Constitutional citizenship and indigeneity: The case of Latin America

Jo Shaw, Juan Pablo Ramaciotti

Research output: Contribution to journalArticlepeer-review

Abstract / Description of output

The article explores the impact of the recognition of plurinationality and related pluralist constitutional concepts on the constitutional construction of the relationship between the modern state and Indigenous nations and citizens. It uses the prism of the Indigenous constitutional citizen in order to undertake this task, focusing on the Latin American region and challenging some settled precepts about the place of the citizen in the modern state. The article concludes that Latin America presents a complex and evolving constitutional framework with regard to citizenship status, rights and identity in relation to the position of Indigenous peoples under the law. In plurinational states, legal conditions are in place for Indigenous peoples to identify both as citizens of the modern, settler state and as members of Indigenous nations. However, thus far, as regards effective implementation the story is somewhat more ambivalent. The enquiry is important, however, as it opens the issue of citizenship up to further enquiry with regard to impact of pluralistic thinking.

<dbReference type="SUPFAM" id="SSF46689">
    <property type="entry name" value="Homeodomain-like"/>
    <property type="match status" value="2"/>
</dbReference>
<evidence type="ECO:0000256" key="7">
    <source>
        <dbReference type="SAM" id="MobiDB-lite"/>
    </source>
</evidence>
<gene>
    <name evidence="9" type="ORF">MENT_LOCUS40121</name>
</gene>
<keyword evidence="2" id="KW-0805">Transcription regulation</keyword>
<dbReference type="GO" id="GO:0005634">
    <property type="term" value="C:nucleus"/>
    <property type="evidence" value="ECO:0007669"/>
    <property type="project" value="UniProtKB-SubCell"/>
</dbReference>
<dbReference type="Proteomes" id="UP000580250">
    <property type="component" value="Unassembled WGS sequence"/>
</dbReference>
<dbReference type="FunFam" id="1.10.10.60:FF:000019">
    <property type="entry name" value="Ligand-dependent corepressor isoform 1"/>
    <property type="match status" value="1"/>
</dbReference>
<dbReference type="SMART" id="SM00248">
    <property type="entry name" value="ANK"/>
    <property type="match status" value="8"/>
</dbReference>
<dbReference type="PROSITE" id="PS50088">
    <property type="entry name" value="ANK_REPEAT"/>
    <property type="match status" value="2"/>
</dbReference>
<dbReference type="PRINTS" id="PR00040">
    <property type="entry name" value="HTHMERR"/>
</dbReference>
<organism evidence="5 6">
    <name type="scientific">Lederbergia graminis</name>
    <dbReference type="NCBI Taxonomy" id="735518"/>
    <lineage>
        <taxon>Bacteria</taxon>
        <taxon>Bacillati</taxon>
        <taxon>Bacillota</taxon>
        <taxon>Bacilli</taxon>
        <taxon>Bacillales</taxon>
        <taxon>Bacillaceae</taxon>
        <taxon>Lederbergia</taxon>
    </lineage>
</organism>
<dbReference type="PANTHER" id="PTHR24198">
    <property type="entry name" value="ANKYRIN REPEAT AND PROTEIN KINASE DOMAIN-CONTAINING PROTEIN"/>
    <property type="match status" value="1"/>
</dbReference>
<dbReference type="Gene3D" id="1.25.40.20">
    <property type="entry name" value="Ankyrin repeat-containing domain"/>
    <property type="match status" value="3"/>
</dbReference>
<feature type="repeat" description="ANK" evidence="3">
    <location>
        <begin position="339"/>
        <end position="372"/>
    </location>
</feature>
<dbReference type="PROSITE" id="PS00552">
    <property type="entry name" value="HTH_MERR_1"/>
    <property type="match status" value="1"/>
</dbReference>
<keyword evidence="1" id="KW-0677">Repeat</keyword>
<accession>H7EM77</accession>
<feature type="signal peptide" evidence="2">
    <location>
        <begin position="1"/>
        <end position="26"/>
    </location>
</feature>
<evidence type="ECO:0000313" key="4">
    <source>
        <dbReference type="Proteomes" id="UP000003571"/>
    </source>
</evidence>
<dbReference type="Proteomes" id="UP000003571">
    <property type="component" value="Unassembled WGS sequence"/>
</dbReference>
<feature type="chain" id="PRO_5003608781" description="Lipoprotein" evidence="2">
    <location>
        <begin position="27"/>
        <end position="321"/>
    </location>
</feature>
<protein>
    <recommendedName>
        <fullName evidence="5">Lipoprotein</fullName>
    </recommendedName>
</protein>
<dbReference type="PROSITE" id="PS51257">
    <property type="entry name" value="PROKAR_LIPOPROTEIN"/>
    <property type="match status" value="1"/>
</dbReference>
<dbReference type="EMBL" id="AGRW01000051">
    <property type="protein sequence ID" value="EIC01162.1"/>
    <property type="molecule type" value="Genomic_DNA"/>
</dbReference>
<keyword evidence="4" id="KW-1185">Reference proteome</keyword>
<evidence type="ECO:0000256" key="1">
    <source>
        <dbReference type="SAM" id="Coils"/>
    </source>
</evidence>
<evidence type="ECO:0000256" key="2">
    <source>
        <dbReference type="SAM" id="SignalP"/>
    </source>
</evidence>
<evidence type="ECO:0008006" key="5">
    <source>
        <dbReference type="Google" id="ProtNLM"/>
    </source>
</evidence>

Original languageEnglish
JournalComparative Constitutional Studies
Publication statusAccepted/In press - 7 Mar 2023

Keywords / Materials (for Non-textual outputs)

  • citizenship
  • constitution
  • indigeneity
  • indigenous people
  • Latin America
  • plurinationality
  • pluralism

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